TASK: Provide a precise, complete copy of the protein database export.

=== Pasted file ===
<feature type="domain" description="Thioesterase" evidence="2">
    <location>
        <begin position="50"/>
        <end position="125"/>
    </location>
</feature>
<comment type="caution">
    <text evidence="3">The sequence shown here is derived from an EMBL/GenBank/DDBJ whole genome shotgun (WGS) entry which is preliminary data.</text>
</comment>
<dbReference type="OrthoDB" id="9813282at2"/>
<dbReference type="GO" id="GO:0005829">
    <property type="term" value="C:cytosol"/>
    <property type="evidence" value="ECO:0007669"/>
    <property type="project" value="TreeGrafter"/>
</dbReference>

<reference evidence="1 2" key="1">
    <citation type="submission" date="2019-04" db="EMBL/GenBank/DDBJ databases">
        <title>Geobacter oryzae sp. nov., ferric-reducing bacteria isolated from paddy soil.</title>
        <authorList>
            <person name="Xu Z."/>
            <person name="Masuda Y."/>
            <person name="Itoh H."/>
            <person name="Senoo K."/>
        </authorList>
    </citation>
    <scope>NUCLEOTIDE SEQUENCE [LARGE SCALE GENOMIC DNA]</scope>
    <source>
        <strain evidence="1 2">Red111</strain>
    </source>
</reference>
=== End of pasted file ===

<feature type="domain" description="Thioesterase" evidence="2">
    <location>
        <begin position="50"/>
        <end position="125"/>
    </location>
</feature>
<comment type="caution">
    <text evidence="3">The sequence shown here is derived from an EMBL/GenBank/DDBJ whole genome shotgun (WGS) entry which is preliminary data.</text>
</comment>
<dbReference type="OrthoDB" id="9813282at2"/>
<dbReference type="GO" id="GO:0005829">
    <property type="term" value="C:cytosol"/>
    <property type="evidence" value="ECO:0007669"/>
    <property type="project" value="TreeGrafter"/>
</dbReference>

<reference evidence="1 2" key="1">
    <citation type="submission" date="2019-04" db="EMBL/GenBank/DDBJ databases">
        <title>Geobacter oryzae sp. nov., ferric-reducing bacteria isolated from paddy soil.</title>
        <authorList>
            <person name="Xu Z."/>
            <person name="Masuda Y."/>
            <person name="Itoh H."/>
            <person name="Senoo K."/>
        </authorList>
    </citation>
    <scope>NUCLEOTIDE SEQUENCE [LARGE SCALE GENOMIC DNA]</scope>
    <source>
        <strain evidence="1 2">Red111</strain>
    </source>
</reference>